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This review is part of a series of comprehensive book reviews by Ryan Vanzo on The Economist book line. The Economist book line is written for people who want a clear and unbiased explanation of the language and principles of key business disciplines. The books are published by Bloomberg Press and can be purchased from their website BloombergPress.com.

Written by Peter Stanyer, Guide to Investment Strategy: How to Understand Markets, Risk, Rewards And Behavior is an advanced, yet insightful book that is extremely relevant in an era where many investors feel disjointed from their failed "long term strategies". All of the books in 'The Economist' series are well worth reading, but this one may only be most useful to the experienced and well-knowledged investor.

The message is well informed by industry contacts and professional experience and illustrated by incisive graphs. The book stresses a bracingly conservative perspective: cash (or the market equivalent, such as t-bills) is the benchmark investor standard, and forays into anything other than cash need to be evaluated with a sober eye to the downside risks, as the past two bull/bear cycles have schooled us all. Investments in bonds or equities or exotics need to fit both the investor psychology (nervous or serene) and portfolio time horizons (which defines the investor's "natural habitat"); this is a process constrained by substantial uncertainties, and by risks that the capital asset pricing model underestimates.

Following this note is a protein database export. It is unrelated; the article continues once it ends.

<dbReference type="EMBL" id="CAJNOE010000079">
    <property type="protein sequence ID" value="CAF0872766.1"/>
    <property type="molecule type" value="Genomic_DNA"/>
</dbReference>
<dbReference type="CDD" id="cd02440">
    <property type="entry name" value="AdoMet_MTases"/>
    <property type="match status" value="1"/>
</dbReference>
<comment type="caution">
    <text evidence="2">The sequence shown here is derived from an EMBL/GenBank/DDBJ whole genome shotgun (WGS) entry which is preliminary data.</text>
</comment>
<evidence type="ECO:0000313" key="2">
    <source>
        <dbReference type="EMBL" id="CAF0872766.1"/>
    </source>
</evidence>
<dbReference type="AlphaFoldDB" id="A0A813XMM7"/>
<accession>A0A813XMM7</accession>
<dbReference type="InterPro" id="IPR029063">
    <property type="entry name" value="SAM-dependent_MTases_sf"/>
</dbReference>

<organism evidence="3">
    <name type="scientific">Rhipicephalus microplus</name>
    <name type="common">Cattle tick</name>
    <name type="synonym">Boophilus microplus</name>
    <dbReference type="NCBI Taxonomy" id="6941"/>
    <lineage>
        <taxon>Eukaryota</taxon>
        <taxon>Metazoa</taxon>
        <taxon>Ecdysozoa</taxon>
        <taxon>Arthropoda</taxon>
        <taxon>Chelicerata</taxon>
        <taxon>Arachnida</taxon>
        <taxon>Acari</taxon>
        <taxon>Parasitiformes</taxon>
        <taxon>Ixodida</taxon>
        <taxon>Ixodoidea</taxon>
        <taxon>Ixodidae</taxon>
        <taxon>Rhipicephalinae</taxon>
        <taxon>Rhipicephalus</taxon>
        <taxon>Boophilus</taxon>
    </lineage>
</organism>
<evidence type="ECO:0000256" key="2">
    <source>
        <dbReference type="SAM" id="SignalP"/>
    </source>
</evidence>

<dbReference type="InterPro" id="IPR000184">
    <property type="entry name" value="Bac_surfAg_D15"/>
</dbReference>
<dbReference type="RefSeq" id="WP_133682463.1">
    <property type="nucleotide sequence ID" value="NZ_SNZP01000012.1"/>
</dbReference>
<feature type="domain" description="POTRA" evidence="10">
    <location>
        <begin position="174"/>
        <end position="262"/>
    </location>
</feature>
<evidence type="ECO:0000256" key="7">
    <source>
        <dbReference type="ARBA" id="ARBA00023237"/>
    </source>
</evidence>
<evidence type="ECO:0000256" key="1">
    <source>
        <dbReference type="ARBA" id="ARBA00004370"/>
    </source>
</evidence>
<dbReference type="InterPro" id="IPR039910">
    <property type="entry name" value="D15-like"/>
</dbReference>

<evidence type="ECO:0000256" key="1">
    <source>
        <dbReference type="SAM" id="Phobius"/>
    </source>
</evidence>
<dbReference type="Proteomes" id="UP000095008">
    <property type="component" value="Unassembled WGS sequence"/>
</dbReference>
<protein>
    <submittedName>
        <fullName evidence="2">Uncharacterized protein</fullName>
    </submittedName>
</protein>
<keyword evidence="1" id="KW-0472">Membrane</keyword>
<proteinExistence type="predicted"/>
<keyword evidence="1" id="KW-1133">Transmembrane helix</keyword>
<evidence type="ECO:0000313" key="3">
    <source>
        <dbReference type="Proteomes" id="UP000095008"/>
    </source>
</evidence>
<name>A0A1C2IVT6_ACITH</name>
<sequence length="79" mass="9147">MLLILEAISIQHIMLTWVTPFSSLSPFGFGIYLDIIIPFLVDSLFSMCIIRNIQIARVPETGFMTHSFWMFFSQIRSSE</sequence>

Some readers may find that the insights pass by rather quickly in a discursive, passive voice presentation; one must read some sections twice to understand the message. The tone is also interpretive rather than descriptive, so the discussion can plunge into specific technical issues (such as "good and bad beta") without laying out, for example, what beta is, how it is used, and how it has fared as a metric of investment risk. The value of this book however is to have the full range of investment opportunites, from cash to hedge funds, cdo's, currencies and real estate, laid out as a synoptic and judicious narrative for informed readers and, especially, readers who have bit once bit by market volatility or day trading.

Although it can be read by investors at any stage, the full breadth and message of this complex yet informative book is best recieved by those with large amounts of experience and knowledge. If you are confident in your abilites and would like to further solidify your understanding of investment strategies, this book comes highly reccomended.

Disclosure: No positions

Source: The Economist Book Series Review: Guide to Investment Strategy